14 January 2009

DIY Vintage Bicycle Care and Repair...Guest Blogger: Old Bike Blog

Guest Post: Getting Started on that Vintage Bicycle

This series is about getting started on refurbishing an old bicycle, oriented primarily to beginners. I won't be talking about "restoring" a bicycle to original new condition, but getting an old bike cleaned up, tuned up, and ready for the road again.

I believe strongly that everyone who rides a bicycle should know how to take it apart and put it back together again, replace worn-out parts, and diagnose basic problems. While I'm not going to try to cover all of that ground, I can at least get you started on that old bike project, and point you towards helpful resources.

Step One: Getting Familiar With Your Bike

By the time an old bike gets to you, it's likely to need some cleaning (see RidingPretty's guest posts on my Old Bike Blog for some green cleaning tips). With cleaning, you begin the process of becoming familiar with your new machine. This bicycle is going to carry you faithfully all over the place, so you should get to know it.

Even if you don't understand what all the little bits do yet, start making mental notes about where everything is and how it's attached. Photograph every part, nut, bolt, cable, doo-dad, everything. This will help you with reassembly, and also give you a sense of accomplishment when you compare the before and after pictures.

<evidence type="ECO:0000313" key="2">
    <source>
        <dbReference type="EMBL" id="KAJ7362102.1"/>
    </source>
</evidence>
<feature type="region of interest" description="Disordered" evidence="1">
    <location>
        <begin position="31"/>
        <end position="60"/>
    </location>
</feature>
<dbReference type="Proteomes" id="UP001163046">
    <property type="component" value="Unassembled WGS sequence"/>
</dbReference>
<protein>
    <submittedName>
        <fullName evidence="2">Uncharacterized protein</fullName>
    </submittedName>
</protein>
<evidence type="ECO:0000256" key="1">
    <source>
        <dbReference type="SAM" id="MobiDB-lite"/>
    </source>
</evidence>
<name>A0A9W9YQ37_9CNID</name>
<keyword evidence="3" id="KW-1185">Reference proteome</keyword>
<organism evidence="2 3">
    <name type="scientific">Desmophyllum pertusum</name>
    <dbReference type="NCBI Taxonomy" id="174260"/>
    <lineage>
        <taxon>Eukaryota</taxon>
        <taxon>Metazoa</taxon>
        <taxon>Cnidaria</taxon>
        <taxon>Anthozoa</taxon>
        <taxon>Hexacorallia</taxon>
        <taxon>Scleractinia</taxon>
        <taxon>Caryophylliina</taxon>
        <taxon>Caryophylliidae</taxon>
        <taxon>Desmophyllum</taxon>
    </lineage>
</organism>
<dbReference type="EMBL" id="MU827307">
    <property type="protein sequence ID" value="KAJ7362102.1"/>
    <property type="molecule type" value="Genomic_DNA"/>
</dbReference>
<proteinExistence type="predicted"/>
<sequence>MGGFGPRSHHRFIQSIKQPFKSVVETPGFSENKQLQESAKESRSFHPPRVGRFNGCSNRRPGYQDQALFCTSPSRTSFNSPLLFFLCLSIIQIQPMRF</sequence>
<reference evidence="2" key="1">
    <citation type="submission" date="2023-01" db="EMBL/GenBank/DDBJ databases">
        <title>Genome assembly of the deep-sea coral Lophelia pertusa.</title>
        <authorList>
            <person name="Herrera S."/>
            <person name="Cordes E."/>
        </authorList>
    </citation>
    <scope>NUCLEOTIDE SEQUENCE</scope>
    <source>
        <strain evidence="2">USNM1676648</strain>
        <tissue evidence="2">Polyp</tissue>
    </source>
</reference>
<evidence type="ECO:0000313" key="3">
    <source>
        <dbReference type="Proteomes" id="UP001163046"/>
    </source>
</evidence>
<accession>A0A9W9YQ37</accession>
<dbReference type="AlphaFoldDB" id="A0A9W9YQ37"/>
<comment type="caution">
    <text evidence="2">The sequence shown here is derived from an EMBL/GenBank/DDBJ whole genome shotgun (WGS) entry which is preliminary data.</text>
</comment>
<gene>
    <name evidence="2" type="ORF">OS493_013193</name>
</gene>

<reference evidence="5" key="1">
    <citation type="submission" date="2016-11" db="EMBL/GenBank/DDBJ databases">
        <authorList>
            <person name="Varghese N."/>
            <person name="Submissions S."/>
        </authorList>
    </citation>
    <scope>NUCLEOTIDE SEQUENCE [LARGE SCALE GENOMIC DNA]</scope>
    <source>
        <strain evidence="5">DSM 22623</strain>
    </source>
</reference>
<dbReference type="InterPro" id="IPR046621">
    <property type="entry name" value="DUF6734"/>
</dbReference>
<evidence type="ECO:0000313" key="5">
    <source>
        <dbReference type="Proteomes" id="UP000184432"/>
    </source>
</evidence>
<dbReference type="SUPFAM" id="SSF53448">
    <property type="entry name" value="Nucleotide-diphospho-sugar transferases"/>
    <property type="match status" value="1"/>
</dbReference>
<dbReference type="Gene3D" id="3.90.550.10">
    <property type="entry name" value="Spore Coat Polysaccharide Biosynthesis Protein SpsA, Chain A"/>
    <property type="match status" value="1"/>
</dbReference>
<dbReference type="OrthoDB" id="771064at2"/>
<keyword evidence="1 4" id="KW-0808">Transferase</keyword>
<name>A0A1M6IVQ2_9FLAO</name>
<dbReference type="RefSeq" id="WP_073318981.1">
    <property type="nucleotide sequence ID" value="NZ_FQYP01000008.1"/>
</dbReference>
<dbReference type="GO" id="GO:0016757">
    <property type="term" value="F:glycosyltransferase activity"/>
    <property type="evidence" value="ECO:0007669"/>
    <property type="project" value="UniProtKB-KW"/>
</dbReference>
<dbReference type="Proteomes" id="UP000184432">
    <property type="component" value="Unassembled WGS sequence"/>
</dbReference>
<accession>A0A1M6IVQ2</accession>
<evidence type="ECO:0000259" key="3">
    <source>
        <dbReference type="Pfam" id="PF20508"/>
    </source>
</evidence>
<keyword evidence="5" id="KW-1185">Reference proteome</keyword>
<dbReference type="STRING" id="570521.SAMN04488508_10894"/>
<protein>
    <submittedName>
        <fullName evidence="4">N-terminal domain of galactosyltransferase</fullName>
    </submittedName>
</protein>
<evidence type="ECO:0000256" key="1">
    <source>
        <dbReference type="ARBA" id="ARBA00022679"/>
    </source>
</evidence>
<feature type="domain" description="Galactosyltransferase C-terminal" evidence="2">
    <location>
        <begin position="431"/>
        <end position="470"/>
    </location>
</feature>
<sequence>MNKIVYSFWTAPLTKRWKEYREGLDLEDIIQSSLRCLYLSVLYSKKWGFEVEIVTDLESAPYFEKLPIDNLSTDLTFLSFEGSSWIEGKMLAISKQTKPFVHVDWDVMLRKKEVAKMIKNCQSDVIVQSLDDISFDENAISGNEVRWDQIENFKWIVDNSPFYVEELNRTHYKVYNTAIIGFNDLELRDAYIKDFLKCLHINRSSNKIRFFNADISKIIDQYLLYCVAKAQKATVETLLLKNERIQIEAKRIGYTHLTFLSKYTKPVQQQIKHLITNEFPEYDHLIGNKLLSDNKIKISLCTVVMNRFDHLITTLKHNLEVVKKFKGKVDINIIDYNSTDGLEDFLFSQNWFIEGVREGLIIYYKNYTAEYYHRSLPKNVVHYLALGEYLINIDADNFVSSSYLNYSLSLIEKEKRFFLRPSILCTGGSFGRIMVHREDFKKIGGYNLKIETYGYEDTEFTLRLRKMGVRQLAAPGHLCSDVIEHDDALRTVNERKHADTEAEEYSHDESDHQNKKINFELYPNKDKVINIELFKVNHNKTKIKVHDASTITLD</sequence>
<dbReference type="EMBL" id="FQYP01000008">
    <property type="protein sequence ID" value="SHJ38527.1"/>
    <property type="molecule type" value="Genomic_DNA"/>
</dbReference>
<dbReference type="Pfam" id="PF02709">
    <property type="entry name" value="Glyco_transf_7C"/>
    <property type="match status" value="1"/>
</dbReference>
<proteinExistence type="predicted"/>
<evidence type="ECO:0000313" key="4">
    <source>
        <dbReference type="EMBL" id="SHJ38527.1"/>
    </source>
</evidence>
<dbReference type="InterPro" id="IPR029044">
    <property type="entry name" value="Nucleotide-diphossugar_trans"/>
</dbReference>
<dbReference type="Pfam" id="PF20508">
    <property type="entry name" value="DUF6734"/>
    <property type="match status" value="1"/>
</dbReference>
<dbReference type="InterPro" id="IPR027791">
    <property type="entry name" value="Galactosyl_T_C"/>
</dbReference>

To help you learn all the parts, and get a basic idea of how everything on a bicycle works, here are a few links that I find useful. Some of this may seem a bit complex for beginners, while others may find it too basic, but bear with me, these are links you'll come back to again and again:

BicycleTutor.com (http://bicycletutor.com)

Great video tutorials to help you do your own bicycle work.

Sheldon Brown (http://www.sheldonbrown.com/)

The Internet guru of DIY work and everything bicycle-related. The glossary alone has become a standard reference. Unfortunately, Sheldon passed away about a year ago, so attempts to contact him through his site will not be successful.

Jim Langley's Bicycle Repair Page (http://www.jimlangley.net/wrench/wrench.html

A close runner-up to Sheldon Brown, and full of good information, clearly explained.

How Stuff Works/How Bicycles Work (http://www.howstuffworks.com/bicycle.htm)

A good introduction for beginners. Delivers what it promises.

Bike Jargon Buster (http://www.whycycle.co.uk/bike_jargon_buster/)

A helpful diagram of all the parts of a bicycle.

Next time, I'll talk about a few of the first things that should probably be replaced on an old bicycle before you ride it very much, and how to go about doing the work yourself.


This is the first post by guest blogger Old Bike Blog. Visit his blog for the first installment of my series on how to green clean your bicycle.